Behaviour Change

PROPAGANDA FOR CHANGE is a project created by the students of Behaviour Change (ps359) and Professor Thomas Hills at the Psychology Department of the University of Warwick. This work was supported by funding from Warwick's Institute for Advanced Teaching and Learning.

Monday, January 19, 2015

Repetition in T.V. advertising


As annoying as I find this advert, I can’t help but notice how effective it is in getting you to remember the brand. The main reason for this is because it uses the persuasive technique of repetition. In this case, repetition is shown through the reiteration of the phrase “Wowcher”.

One of the ways that makes this repetition technique effective is through the mere exposure effect (Zajonc, 1968). According to the mere exposure effect, the repeated exposure of an object (or in this case a phrase) enhances attitudes toward it. Evidence for this was demonstrated in a series of experiments by Zajonc (1968).

In one of his experiments, participants were falsely told that purpose of the experiment was to study the learning of a foreign language and as part of the experiment they had to pay close attention to a set of nonsense Chinese like syllables. Unknown to the participants, experimenters altered the frequency that each these characters were shown to the participants. For each subject, some characters would be seen on multiple occasions where others would be shown only once. Finally, after being presented with the characters, participants were told that they had to guess the meaning of these characters on a good-bad scale.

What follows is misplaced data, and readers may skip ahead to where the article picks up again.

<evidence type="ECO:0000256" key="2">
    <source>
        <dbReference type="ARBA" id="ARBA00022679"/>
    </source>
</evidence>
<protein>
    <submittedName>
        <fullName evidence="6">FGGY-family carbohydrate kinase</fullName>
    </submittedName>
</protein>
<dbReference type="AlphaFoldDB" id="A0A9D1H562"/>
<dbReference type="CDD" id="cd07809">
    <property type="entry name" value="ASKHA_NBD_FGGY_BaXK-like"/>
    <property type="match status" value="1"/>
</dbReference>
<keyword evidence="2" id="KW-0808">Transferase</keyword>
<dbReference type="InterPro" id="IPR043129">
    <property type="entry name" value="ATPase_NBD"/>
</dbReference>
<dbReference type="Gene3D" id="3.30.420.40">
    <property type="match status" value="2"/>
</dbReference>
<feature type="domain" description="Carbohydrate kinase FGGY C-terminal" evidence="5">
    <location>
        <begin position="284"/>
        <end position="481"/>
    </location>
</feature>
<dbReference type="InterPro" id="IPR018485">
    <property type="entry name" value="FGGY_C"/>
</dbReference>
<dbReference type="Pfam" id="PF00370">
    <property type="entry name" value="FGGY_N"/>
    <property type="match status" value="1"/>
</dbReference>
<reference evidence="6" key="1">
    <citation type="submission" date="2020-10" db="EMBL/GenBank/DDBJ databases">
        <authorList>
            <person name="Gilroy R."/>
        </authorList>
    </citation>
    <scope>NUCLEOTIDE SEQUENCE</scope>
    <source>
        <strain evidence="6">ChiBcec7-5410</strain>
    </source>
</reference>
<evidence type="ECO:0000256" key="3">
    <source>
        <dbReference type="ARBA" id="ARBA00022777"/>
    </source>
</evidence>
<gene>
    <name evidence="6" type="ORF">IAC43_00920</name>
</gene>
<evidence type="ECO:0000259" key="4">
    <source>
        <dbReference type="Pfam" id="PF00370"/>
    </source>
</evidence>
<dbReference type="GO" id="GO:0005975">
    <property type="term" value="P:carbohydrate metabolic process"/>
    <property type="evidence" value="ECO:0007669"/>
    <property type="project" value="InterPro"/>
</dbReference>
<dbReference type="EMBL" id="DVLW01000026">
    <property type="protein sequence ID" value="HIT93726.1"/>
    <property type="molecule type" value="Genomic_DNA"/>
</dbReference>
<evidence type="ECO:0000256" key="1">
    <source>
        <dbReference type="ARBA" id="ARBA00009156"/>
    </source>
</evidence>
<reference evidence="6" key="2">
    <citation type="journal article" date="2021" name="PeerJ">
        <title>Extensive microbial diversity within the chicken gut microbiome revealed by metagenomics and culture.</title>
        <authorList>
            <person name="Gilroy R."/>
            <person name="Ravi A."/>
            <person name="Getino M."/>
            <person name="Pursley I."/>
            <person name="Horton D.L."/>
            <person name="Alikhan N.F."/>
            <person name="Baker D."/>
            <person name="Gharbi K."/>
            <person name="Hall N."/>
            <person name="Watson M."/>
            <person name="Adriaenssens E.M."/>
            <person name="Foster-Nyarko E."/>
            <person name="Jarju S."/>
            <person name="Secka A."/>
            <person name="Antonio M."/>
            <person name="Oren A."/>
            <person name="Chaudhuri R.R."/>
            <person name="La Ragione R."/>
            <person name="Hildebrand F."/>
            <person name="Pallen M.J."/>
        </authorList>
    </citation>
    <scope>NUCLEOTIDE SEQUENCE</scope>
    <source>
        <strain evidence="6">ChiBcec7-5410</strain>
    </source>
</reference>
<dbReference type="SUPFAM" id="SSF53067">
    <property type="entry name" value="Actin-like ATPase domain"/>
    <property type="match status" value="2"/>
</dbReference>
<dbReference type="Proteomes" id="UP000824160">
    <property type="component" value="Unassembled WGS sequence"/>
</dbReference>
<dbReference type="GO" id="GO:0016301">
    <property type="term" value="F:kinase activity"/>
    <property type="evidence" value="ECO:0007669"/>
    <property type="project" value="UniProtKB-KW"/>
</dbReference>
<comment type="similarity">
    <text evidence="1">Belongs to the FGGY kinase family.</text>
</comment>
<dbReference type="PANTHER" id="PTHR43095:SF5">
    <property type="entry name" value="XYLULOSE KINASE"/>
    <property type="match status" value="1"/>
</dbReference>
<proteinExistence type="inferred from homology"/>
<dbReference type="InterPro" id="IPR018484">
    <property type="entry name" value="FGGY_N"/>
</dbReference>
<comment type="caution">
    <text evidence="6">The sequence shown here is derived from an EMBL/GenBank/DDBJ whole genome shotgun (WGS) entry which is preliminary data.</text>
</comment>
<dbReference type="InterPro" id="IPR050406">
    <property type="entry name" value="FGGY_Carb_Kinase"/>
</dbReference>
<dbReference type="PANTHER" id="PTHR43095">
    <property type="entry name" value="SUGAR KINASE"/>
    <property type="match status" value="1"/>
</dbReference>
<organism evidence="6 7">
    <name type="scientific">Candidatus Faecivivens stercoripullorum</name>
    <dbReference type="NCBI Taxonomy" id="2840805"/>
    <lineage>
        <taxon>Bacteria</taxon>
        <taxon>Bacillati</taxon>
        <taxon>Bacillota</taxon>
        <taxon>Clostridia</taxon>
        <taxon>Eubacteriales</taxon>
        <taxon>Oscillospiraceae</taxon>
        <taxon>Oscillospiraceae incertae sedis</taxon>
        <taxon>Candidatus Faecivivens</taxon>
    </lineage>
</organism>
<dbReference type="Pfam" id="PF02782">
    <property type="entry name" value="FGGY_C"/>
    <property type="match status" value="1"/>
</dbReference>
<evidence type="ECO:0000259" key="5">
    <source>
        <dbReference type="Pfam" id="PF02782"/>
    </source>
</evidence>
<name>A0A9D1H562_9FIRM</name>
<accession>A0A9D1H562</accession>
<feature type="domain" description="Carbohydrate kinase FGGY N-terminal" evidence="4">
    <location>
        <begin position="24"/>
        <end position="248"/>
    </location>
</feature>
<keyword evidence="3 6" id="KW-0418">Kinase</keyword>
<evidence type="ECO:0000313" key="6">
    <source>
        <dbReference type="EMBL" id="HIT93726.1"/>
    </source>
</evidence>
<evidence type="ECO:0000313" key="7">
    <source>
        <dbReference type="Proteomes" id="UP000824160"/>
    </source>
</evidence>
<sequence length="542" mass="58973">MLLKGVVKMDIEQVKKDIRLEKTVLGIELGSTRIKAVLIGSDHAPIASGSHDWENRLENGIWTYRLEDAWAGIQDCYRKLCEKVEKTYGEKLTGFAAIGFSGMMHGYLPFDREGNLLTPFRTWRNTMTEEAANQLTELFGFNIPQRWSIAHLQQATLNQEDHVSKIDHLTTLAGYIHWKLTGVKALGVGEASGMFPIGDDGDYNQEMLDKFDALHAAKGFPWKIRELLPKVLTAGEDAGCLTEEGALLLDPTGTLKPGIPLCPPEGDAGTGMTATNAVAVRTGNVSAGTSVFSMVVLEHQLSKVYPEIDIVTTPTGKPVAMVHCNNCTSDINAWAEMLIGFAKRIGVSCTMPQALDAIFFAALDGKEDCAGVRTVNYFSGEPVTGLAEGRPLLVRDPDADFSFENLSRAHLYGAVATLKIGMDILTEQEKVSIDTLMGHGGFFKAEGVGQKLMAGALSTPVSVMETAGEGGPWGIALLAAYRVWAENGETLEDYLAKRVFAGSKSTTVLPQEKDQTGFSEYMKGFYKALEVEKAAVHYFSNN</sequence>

According to the mere exposure effect, it would be expected that when a Chinese character was seen frequently, it should be rated more favourably than when it was only seen at a low frequency. This is indeed what was found, Zajonc’s research showed a highly significant relationship between exposure of the characters and favourability such that the more the characters were shown, the more positively they were rated. This was found for all characters but one as shown in Figure 1.


Figure 1. Average rated affective connotation of Chinese-like characters exposed with low and high frequencies

This effect was retested with further stimuli such as nonsense words and photos, each showing the same relationship.

So how does this relate to the ‘Wowcher’ advert? Well, with repeated exposure to the phrase, we develop a more favourable attitude towards the company. This makes the advert effective as it may make it more likely that we visit their website.


Zajonc, R. B. (1968). Attitudinal effects of mere exposure. Journal of Personality and Social Psychology, 9, 1-27. 

1 comment:

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